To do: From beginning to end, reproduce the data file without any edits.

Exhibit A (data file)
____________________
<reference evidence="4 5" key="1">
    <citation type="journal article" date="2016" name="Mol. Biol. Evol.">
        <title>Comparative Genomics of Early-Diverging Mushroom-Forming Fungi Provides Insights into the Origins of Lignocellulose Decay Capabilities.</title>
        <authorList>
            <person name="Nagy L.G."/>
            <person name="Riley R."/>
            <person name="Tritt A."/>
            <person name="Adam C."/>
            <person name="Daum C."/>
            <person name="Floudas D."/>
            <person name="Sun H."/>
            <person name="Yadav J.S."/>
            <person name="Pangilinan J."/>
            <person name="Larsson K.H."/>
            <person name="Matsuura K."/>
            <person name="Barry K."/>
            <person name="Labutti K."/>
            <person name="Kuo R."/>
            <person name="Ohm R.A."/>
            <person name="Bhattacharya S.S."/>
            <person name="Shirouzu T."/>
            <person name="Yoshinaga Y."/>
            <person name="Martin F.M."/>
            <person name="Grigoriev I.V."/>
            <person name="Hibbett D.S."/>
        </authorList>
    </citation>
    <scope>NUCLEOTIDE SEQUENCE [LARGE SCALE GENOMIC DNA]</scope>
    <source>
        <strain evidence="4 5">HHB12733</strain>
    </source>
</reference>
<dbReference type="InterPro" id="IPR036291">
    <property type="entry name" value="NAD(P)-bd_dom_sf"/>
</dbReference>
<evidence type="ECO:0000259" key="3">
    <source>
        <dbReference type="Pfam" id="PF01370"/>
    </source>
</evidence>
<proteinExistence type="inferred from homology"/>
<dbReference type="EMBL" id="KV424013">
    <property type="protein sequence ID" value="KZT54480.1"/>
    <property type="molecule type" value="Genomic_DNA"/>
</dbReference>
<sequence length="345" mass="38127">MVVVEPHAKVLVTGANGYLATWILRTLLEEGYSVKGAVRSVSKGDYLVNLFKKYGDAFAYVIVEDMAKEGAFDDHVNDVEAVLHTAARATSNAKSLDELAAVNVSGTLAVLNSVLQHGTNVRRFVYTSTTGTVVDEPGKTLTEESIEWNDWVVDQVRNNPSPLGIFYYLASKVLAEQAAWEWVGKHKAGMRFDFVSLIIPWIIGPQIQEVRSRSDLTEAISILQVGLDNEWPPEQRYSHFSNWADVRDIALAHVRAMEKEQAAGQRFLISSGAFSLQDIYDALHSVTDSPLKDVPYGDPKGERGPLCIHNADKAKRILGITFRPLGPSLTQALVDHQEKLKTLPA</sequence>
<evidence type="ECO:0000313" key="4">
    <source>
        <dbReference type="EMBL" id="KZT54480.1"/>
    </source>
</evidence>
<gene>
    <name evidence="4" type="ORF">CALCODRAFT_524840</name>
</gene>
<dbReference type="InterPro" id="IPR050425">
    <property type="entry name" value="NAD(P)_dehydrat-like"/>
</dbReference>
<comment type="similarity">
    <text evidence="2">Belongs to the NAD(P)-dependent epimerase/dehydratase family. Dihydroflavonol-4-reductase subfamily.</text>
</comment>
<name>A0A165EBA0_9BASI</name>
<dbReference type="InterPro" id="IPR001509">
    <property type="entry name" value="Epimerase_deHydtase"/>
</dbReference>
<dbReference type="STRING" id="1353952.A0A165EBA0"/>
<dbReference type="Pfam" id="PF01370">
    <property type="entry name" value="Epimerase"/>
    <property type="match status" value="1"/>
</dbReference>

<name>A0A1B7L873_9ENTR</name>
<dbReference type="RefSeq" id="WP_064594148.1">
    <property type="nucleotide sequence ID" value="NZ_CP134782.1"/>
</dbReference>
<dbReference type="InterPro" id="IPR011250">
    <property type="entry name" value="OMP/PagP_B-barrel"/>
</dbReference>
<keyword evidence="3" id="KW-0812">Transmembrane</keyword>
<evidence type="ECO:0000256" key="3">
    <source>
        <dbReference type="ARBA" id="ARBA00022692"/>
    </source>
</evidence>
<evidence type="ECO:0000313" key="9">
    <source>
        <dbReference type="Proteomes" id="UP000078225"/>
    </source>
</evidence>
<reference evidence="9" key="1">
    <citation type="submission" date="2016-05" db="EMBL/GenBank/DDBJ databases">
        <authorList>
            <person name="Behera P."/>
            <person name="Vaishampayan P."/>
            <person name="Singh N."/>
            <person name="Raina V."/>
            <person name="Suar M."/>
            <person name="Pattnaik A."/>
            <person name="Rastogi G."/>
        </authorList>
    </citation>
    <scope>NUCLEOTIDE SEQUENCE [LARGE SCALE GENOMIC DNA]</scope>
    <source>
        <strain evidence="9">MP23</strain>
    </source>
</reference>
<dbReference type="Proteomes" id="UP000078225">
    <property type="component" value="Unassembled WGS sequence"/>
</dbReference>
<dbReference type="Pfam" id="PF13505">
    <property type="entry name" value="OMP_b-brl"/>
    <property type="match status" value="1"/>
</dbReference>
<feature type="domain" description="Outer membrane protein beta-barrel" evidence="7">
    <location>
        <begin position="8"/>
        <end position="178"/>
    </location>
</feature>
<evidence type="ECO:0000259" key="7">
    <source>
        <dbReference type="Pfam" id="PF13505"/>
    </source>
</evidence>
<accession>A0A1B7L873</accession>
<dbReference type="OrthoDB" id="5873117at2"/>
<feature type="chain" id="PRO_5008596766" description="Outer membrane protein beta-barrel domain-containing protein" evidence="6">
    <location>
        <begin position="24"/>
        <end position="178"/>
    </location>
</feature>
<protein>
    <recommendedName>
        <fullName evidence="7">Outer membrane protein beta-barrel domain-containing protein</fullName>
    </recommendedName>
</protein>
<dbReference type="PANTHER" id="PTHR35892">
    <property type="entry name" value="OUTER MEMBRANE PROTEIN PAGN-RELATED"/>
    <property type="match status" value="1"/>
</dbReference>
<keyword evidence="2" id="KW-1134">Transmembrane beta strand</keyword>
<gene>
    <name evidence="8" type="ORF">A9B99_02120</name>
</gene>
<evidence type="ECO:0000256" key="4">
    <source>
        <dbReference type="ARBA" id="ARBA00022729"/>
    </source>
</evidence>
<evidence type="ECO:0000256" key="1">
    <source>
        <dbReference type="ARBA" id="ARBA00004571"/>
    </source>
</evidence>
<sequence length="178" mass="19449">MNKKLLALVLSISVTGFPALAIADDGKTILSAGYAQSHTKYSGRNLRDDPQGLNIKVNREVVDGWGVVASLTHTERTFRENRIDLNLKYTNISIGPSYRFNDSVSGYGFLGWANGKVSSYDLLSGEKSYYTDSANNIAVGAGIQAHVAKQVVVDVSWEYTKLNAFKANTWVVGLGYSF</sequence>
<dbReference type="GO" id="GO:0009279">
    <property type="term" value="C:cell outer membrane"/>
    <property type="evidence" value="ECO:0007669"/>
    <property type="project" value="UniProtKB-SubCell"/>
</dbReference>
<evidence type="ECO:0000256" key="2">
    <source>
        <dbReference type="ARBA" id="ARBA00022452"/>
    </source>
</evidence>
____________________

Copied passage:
<reference evidence="4 5" key="1">
    <citation type="journal article" date="2016" name="Mol. Biol. Evol.">
        <title>Comparative Genomics of Early-Diverging Mushroom-Forming Fungi Provides Insights into the Origins of Lignocellulose Decay Capabilities.</title>
        <authorList>
            <person name="Nagy L.G."/>
            <person name="Riley R."/>
            <person name="Tritt A."/>
            <person name="Adam C."/>
            <person name="Daum C."/>
            <person name="Floudas D."/>
            <person name="Sun H."/>
            <person name="Yadav J.S."/>
            <person name="Pangilinan J."/>
            <person name="Larsson K.H."/>
            <person name="Matsuura K."/>
            <person name="Barry K."/>
            <person name="Labutti K."/>
            <person name="Kuo R."/>
            <person name="Ohm R.A."/>
            <person name="Bhattacharya S.S."/>
            <person name="Shirouzu T."/>
            <person name="Yoshinaga Y."/>
            <person name="Martin F.M."/>
            <person name="Grigoriev I.V."/>
            <person name="Hibbett D.S."/>
        </authorList>
    </citation>
    <scope>NUCLEOTIDE SEQUENCE [LARGE SCALE GENOMIC DNA]</scope>
    <source>
        <strain evidence="4 5">HHB12733</strain>
    </source>
</reference>
<dbReference type="InterPro" id="IPR036291">
    <property type="entry name" value="NAD(P)-bd_dom_sf"/>
</dbReference>
<evidence type="ECO:0000259" key="3">
    <source>
        <dbReference type="Pfam" id="PF01370"/>
    </source>
</evidence>
<proteinExistence type="inferred from homology"/>
<dbReference type="EMBL" id="KV424013">
    <property type="protein sequence ID" value="KZT54480.1"/>
    <property type="molecule type" value="Genomic_DNA"/>
</dbReference>
<sequence length="345" mass="38127">MVVVEPHAKVLVTGANGYLATWILRTLLEEGYSVKGAVRSVSKGDYLVNLFKKYGDAFAYVIVEDMAKEGAFDDHVNDVEAVLHTAARATSNAKSLDELAAVNVSGTLAVLNSVLQHGTNVRRFVYTSTTGTVVDEPGKTLTEESIEWNDWVVDQVRNNPSPLGIFYYLASKVLAEQAAWEWVGKHKAGMRFDFVSLIIPWIIGPQIQEVRSRSDLTEAISILQVGLDNEWPPEQRYSHFSNWADVRDIALAHVRAMEKEQAAGQRFLISSGAFSLQDIYDALHSVTDSPLKDVPYGDPKGERGPLCIHNADKAKRILGITFRPLGPSLTQALVDHQEKLKTLPA</sequence>
<evidence type="ECO:0000313" key="4">
    <source>
        <dbReference type="EMBL" id="KZT54480.1"/>
    </source>
</evidence>
<gene>
    <name evidence="4" type="ORF">CALCODRAFT_524840</name>
</gene>
<dbReference type="InterPro" id="IPR050425">
    <property type="entry name" value="NAD(P)_dehydrat-like"/>
</dbReference>
<comment type="similarity">
    <text evidence="2">Belongs to the NAD(P)-dependent epimerase/dehydratase family. Dihydroflavonol-4-reductase subfamily.</text>
</comment>
<name>A0A165EBA0_9BASI</name>
<dbReference type="InterPro" id="IPR001509">
    <property type="entry name" value="Epimerase_deHydtase"/>
</dbReference>
<dbReference type="STRING" id="1353952.A0A165EBA0"/>
<dbReference type="Pfam" id="PF01370">
    <property type="entry name" value="Epimerase"/>
    <property type="match status" value="1"/>
</dbReference>

<name>A0A1B7L873_9ENTR</name>
<dbReference type="RefSeq" id="WP_064594148.1">
    <property type="nucleotide sequence ID" value="NZ_CP134782.1"/>
</dbReference>
<dbReference type="InterPro" id="IPR011250">
    <property type="entry name" value="OMP/PagP_B-barrel"/>
</dbReference>
<keyword evidence="3" id="KW-0812">Transmembrane</keyword>
<evidence type="ECO:0000256" key="3">
    <source>
        <dbReference type="ARBA" id="ARBA00022692"/>
    </source>
</evidence>
<evidence type="ECO:0000313" key="9">
    <source>
        <dbReference type="Proteomes" id="UP000078225"/>
    </source>
</evidence>
<reference evidence="9" key="1">
    <citation type="submission" date="2016-05" db="EMBL/GenBank/DDBJ databases">
        <authorList>
            <person name="Behera P."/>
            <person name="Vaishampayan P."/>
            <person name="Singh N."/>
            <person name="Raina V."/>
            <person name="Suar M."/>
            <person name="Pattnaik A."/>
            <person name="Rastogi G."/>
        </authorList>
    </citation>
    <scope>NUCLEOTIDE SEQUENCE [LARGE SCALE GENOMIC DNA]</scope>
    <source>
        <strain evidence="9">MP23</strain>
    </source>
</reference>
<dbReference type="Proteomes" id="UP000078225">
    <property type="component" value="Unassembled WGS sequence"/>
</dbReference>
<dbReference type="Pfam" id="PF13505">
    <property type="entry name" value="OMP_b-brl"/>
    <property type="match status" value="1"/>
</dbReference>
<feature type="domain" description="Outer membrane protein beta-barrel" evidence="7">
    <location>
        <begin position="8"/>
        <end position="178"/>
    </location>
</feature>
<evidence type="ECO:0000259" key="7">
    <source>
        <dbReference type="Pfam" id="PF13505"/>
    </source>
</evidence>
<accession>A0A1B7L873</accession>
<dbReference type="OrthoDB" id="5873117at2"/>
<feature type="chain" id="PRO_5008596766" description="Outer membrane protein beta-barrel domain-containing protein" evidence="6">
    <location>
        <begin position="24"/>
        <end position="178"/>
    </location>
</feature>
<protein>
    <recommendedName>
        <fullName evidence="7">Outer membrane protein beta-barrel domain-containing protein</fullName>
    </recommendedName>
</protein>
<dbReference type="PANTHER" id="PTHR35892">
    <property type="entry name" value="OUTER MEMBRANE PROTEIN PAGN-RELATED"/>
    <property type="match status" value="1"/>
</dbReference>
<keyword evidence="2" id="KW-1134">Transmembrane beta strand</keyword>
<gene>
    <name evidence="8" type="ORF">A9B99_02120</name>
</gene>
<evidence type="ECO:0000256" key="4">
    <source>
        <dbReference type="ARBA" id="ARBA00022729"/>
    </source>
</evidence>
<evidence type="ECO:0000256" key="1">
    <source>
        <dbReference type="ARBA" id="ARBA00004571"/>
    </source>
</evidence>
<sequence length="178" mass="19449">MNKKLLALVLSISVTGFPALAIADDGKTILSAGYAQSHTKYSGRNLRDDPQGLNIKVNREVVDGWGVVASLTHTERTFRENRIDLNLKYTNISIGPSYRFNDSVSGYGFLGWANGKVSSYDLLSGEKSYYTDSANNIAVGAGIQAHVAKQVVVDVSWEYTKLNAFKANTWVVGLGYSF</sequence>
<dbReference type="GO" id="GO:0009279">
    <property type="term" value="C:cell outer membrane"/>
    <property type="evidence" value="ECO:0007669"/>
    <property type="project" value="UniProtKB-SubCell"/>
</dbReference>
<evidence type="ECO:0000256" key="2">
    <source>
        <dbReference type="ARBA" id="ARBA00022452"/>
    </source>
</evidence>